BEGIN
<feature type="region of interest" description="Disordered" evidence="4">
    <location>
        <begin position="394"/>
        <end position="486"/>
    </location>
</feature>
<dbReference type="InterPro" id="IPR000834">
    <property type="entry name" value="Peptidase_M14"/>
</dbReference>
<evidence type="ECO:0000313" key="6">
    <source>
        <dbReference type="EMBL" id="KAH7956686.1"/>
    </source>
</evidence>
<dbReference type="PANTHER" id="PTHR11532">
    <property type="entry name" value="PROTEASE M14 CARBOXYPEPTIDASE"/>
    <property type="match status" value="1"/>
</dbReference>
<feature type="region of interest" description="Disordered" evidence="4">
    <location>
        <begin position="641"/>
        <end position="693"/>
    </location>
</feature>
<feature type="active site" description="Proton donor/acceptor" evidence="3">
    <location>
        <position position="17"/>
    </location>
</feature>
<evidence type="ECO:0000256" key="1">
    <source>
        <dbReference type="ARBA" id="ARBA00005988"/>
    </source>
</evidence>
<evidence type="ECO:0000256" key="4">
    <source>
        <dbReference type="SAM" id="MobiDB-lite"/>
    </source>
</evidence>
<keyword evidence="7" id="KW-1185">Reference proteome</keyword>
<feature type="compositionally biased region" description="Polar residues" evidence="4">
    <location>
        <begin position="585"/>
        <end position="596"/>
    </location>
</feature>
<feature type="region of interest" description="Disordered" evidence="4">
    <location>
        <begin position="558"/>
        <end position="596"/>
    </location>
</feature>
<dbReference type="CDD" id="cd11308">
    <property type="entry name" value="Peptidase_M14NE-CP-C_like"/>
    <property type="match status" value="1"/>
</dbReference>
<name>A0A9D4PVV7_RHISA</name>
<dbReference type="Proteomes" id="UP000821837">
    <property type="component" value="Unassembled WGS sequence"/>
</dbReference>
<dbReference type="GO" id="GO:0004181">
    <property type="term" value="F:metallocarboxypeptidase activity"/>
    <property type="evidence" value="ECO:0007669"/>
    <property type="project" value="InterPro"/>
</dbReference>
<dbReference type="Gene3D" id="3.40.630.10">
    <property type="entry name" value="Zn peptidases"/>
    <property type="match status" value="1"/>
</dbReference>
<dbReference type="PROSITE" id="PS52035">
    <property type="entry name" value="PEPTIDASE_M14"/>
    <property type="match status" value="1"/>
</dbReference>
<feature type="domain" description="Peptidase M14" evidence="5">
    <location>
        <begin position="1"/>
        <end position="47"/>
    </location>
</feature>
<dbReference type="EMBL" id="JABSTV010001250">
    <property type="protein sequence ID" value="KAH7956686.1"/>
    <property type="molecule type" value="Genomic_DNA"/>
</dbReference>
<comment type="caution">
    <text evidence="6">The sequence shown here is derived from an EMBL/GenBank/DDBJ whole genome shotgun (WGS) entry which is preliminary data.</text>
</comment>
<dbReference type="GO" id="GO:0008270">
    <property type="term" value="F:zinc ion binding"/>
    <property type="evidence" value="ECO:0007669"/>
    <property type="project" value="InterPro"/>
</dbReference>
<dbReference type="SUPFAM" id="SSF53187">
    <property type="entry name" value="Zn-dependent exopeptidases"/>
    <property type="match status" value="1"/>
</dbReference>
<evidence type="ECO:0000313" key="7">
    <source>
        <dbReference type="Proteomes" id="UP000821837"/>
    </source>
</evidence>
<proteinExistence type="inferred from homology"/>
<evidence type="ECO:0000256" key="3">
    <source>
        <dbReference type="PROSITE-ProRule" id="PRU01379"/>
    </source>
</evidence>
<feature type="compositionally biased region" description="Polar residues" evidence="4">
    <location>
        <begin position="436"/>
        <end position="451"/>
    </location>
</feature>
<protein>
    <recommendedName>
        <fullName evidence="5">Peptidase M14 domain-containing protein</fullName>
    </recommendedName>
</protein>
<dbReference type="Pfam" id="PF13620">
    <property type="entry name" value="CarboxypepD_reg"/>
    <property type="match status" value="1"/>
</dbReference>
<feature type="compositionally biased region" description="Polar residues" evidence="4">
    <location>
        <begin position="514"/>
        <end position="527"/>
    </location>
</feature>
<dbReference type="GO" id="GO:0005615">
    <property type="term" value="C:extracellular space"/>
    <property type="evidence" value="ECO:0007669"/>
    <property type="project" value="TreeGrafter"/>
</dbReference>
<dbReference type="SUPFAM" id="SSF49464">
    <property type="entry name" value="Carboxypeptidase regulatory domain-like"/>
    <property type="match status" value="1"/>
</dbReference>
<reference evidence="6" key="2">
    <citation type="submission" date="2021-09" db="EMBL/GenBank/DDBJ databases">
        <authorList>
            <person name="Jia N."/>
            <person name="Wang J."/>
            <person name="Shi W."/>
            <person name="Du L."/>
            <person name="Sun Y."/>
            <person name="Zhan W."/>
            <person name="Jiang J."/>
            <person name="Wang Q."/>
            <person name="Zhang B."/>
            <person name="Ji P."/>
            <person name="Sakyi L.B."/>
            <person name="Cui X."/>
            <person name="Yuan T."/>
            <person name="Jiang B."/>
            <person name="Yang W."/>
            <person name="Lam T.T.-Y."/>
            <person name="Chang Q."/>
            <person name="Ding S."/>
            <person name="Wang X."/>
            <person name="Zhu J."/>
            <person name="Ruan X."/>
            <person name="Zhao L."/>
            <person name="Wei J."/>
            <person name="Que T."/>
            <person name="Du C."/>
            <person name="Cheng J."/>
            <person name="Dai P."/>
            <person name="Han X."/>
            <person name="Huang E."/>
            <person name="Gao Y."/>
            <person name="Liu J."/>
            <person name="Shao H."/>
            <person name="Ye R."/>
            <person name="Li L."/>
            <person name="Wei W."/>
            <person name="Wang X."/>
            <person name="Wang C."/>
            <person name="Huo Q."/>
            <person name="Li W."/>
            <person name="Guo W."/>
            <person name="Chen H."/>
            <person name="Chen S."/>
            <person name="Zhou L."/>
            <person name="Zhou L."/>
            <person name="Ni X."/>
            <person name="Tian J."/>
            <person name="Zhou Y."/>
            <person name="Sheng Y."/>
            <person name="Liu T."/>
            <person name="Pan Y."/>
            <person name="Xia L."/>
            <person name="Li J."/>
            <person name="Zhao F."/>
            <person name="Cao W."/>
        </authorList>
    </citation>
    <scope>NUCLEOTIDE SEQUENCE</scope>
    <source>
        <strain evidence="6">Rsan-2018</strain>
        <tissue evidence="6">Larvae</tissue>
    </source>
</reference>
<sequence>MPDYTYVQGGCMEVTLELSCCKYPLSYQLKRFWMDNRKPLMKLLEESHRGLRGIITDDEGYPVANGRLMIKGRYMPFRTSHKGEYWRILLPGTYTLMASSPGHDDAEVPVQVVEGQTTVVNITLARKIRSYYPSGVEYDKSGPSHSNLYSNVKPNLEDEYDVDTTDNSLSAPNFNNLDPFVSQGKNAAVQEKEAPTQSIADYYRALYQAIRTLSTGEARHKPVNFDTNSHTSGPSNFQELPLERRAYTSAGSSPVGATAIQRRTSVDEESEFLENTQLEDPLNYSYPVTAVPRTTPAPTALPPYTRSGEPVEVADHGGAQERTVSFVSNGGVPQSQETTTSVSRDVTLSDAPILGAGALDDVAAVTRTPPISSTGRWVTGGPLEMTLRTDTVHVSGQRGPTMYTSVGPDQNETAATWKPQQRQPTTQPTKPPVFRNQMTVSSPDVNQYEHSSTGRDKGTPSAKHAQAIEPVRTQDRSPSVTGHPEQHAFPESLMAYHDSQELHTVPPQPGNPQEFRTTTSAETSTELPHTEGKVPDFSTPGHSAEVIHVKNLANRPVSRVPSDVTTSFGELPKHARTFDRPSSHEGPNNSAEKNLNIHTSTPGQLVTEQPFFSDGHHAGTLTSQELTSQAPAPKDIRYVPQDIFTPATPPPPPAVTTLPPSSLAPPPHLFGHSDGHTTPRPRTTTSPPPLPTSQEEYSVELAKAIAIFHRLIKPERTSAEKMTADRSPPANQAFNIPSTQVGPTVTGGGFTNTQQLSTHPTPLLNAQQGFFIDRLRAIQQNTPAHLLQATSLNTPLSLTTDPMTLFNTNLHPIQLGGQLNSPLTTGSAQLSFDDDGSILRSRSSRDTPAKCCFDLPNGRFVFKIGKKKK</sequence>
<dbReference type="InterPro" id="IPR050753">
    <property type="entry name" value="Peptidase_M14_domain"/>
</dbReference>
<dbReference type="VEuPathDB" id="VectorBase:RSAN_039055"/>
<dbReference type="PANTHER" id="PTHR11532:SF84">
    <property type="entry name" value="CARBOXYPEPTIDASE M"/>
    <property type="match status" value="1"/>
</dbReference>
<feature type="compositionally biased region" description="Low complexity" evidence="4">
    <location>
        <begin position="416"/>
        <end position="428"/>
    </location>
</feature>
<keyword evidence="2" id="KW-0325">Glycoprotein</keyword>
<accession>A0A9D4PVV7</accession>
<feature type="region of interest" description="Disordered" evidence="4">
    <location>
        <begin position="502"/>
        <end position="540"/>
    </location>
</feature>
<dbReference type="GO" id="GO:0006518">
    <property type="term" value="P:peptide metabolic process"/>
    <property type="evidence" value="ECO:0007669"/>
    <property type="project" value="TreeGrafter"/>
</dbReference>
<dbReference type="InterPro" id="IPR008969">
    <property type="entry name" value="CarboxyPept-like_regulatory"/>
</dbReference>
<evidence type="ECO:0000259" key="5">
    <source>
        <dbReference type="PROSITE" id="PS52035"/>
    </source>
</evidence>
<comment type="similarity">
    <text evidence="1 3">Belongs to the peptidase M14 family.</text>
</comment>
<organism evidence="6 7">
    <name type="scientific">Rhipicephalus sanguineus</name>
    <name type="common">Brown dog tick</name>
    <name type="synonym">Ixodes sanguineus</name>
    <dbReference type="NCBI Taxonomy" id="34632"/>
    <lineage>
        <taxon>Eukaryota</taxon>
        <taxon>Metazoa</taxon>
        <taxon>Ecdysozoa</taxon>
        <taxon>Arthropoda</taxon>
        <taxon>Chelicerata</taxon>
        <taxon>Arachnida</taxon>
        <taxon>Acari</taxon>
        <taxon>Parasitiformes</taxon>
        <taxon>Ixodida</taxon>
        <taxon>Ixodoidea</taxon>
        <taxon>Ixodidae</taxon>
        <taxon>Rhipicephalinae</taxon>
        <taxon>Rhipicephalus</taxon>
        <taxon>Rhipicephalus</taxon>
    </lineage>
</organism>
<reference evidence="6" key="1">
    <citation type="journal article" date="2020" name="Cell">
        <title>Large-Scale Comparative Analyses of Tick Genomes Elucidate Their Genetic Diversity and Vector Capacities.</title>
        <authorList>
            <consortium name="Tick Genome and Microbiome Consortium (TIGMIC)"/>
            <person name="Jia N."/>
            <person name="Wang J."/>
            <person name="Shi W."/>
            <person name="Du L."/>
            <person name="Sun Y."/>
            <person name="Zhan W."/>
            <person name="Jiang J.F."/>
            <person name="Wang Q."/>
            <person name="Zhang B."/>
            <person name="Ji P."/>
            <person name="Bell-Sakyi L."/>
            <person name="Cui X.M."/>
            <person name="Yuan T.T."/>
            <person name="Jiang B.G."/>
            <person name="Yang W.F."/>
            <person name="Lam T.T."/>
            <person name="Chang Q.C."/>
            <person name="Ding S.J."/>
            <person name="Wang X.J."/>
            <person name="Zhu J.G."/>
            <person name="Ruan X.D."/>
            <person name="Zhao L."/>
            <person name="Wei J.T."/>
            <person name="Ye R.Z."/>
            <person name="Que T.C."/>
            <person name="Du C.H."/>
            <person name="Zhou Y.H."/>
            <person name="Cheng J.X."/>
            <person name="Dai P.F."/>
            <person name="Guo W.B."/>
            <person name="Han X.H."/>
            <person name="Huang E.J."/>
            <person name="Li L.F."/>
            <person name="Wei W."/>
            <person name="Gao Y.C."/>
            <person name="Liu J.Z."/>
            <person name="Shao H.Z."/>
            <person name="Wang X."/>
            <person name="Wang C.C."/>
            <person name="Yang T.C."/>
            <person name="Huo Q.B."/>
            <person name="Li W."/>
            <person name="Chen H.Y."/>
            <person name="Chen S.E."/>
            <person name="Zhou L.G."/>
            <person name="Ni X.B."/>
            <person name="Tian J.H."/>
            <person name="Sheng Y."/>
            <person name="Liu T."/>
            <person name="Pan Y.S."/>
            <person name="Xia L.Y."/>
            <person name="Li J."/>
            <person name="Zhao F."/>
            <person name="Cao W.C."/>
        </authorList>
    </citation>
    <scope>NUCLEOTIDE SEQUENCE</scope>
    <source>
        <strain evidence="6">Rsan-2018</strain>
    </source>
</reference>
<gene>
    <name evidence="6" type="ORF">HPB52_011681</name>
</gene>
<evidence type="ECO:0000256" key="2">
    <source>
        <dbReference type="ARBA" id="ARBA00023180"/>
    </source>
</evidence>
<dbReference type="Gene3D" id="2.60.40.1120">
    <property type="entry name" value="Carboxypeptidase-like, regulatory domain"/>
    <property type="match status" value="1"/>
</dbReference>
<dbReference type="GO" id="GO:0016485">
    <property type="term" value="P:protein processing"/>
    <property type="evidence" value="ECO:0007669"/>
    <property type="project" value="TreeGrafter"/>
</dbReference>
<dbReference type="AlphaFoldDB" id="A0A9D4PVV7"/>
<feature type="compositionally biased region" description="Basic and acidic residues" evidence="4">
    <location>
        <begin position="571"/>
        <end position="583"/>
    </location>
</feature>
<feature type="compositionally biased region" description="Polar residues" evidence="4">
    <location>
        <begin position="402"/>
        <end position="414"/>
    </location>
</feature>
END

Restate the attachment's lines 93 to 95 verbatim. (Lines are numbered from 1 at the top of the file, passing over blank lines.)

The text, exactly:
    <property type="entry name" value="Zn-dependent exopeptidases"/>
    <property type="match status" value="1"/>
</dbReference>